Jane Tesh @janetesh
I had the great good fortune to be born in the American South into a wonderful family whose idea of a good time was to gather on the front porch and tell jokes and stories. Also, it’s so stupidly hot in the South that people often go nuts and decide to murder each other. A winning combination of influences for a mystery writer.
I grew up in the large city of Greensboro but moved to the much smaller town of Mt. Airy to take a job as an elementary school librarian. Mt. Airy is Andy Griffith’s hometown. I live in Mayberry! I don’t think you can get much more Southern than that.
So of course, my two-mystery series are set in the south. In the Madeline Maclin Mysteries, my PI is an ex-beauty queen, struggling to overcome a childhood filled with dreadful Little Miss pageants. She’s also trying to keep her agency going while attempting to reform her con man boyfriend, Jerry Fairweather, whose shady associates always show up to complicate Madeline’s cases.
My Grace Street series is set in the large fictional of Parkland, North Carolina. Having fallen on tough times and dealing with the loss of his little daughter, Lindsey, PI David Randall comes to live in his friend Camden’s boarding house at 302 Grace Street. Cam is a talented psychic, but has a difficult time dealing with his visions. At 302 Grace, Randall meets the lovely Kary Ingram, who decides she’d like to help on his cases, especially if she can wear a disguise. Things take a paranormal turn when Randall begins to see and hear Lindsey’s spirit.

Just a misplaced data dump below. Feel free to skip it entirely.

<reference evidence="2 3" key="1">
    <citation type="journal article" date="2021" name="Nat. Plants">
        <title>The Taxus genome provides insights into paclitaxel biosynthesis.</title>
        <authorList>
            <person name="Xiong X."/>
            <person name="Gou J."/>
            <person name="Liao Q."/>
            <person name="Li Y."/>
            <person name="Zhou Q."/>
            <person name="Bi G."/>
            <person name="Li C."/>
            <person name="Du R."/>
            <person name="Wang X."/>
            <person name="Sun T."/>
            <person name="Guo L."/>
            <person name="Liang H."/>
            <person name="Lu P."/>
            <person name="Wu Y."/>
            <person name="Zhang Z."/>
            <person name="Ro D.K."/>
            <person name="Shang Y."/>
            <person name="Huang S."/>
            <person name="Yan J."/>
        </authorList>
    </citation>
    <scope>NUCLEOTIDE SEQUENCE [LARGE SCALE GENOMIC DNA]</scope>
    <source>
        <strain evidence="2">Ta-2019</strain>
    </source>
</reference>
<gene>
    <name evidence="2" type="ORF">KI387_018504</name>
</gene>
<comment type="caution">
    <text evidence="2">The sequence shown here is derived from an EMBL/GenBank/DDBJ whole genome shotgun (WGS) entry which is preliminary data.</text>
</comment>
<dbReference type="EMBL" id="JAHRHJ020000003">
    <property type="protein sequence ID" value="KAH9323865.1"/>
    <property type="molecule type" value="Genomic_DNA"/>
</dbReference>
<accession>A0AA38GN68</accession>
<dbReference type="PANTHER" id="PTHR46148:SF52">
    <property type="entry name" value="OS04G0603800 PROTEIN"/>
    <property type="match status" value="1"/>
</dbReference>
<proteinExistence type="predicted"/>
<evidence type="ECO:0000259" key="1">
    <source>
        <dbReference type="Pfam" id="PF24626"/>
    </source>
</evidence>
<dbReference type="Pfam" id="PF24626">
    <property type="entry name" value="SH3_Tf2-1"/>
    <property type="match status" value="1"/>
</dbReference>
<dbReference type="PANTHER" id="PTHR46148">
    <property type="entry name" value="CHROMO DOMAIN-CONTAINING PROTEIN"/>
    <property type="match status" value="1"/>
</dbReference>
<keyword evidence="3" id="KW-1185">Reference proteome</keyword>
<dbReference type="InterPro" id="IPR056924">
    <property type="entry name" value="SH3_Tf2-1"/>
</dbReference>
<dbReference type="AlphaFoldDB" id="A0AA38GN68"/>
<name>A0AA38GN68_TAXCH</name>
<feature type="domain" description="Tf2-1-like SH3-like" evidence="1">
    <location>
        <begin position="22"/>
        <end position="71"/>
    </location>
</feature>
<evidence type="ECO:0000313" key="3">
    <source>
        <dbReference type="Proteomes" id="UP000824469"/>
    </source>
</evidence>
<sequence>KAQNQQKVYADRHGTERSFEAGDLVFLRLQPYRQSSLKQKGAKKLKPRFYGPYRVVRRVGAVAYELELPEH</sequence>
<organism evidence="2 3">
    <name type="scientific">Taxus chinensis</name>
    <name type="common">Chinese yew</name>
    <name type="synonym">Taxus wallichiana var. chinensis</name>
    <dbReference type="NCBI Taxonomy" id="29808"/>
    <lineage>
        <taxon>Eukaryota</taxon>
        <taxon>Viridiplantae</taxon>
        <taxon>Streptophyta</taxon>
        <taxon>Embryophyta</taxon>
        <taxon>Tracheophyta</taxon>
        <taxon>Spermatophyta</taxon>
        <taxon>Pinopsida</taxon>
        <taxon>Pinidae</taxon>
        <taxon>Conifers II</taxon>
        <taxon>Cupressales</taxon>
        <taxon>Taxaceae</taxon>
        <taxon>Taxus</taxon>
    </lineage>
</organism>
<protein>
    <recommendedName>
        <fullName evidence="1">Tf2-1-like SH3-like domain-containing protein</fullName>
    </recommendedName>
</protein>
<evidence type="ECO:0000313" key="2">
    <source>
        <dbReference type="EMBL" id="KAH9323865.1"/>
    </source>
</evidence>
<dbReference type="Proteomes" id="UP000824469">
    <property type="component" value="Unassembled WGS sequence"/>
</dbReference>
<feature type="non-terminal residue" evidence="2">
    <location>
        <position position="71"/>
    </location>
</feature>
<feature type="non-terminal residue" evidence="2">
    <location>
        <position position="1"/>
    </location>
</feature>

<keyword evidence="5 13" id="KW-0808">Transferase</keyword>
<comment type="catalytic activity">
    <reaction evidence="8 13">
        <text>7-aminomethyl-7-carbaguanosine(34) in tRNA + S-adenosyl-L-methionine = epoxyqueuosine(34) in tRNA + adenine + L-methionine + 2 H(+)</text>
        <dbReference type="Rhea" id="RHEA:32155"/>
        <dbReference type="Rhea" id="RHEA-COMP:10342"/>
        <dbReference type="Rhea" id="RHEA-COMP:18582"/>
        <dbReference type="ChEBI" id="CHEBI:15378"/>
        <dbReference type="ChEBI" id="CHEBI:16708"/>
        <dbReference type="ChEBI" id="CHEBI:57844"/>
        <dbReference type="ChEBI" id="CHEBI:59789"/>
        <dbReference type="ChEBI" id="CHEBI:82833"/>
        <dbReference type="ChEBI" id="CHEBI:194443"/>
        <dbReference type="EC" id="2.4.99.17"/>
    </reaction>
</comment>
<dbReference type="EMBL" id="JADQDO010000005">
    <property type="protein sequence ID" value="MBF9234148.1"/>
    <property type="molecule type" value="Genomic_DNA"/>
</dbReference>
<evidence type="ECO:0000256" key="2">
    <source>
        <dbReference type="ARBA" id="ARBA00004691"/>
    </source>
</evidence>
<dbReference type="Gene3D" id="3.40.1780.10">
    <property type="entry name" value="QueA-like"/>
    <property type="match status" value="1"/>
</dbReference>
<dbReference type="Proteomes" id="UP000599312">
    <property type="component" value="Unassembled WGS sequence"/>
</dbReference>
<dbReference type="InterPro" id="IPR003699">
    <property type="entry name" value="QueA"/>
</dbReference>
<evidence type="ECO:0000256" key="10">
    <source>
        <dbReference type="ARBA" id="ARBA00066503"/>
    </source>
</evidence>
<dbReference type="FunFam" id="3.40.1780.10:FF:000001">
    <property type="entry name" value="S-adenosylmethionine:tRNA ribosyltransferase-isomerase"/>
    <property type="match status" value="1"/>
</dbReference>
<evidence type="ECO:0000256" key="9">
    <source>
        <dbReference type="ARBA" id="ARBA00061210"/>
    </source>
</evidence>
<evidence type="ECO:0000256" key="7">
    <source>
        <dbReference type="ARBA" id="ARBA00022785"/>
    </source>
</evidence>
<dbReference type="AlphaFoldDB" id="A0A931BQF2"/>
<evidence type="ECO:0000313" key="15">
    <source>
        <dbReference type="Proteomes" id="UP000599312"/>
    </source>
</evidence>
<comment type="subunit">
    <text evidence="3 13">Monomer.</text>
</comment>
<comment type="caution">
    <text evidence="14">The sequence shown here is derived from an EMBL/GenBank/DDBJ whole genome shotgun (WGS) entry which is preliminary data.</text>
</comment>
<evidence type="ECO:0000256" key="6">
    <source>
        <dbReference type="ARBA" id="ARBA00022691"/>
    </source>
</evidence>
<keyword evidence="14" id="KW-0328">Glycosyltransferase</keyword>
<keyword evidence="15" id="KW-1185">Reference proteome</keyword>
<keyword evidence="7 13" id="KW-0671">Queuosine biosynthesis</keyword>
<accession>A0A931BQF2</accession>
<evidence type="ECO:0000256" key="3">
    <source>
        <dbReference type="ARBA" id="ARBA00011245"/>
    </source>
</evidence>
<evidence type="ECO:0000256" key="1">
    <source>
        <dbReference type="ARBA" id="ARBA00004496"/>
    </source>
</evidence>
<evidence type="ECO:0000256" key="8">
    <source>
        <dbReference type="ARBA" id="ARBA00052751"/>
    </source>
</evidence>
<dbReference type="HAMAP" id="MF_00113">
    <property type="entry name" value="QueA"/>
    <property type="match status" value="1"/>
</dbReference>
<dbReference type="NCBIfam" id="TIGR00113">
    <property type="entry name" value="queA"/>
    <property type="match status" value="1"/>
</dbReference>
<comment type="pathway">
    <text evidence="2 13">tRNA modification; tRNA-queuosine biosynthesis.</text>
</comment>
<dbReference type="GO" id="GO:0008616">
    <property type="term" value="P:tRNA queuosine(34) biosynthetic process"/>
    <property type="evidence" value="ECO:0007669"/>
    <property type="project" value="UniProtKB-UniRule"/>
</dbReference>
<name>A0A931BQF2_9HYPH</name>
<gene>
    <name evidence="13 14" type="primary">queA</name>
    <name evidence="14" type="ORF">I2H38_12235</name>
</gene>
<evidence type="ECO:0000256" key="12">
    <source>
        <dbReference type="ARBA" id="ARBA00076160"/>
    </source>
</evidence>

A variety of tenants live in the house, including Rufus Jackson. Rufus knows hundreds of Southernisms, which gives me a great excuse to share them with the world. Here are a few pearls of wisdom from Rufus. “He looked like Death eatin’ a cracker.” “He’s so dumb he could throw himself on the ground and miss.” “Load your brain before you shoot off at the mouth.” “She’s three gallons of crazy in a two-gallon bucket.”
Having a boarding house as a central location allows me to move characters in and out as the story requires. It also provides my characters with a big front porch complete with a porch swing and rocking chairs where everyone is welcome to pull up a chair and sit a spell. But everyone is looking for the grace that comes from a very Southern theme: family. The warm feeling of belonging to a group of people is something I believe everyone wants and needs.
With Lindsey’s guidance, Randall continues to put his life back together. As all these characters solve mysteries and resolve their emotional issues, they will discover that even though they aren’t related by blood, the Grace Street family is the family they always wanted and always needed.
How sure am I that everything will work out? As Rufus would say, “As sure as a thumbtack lands point side up.”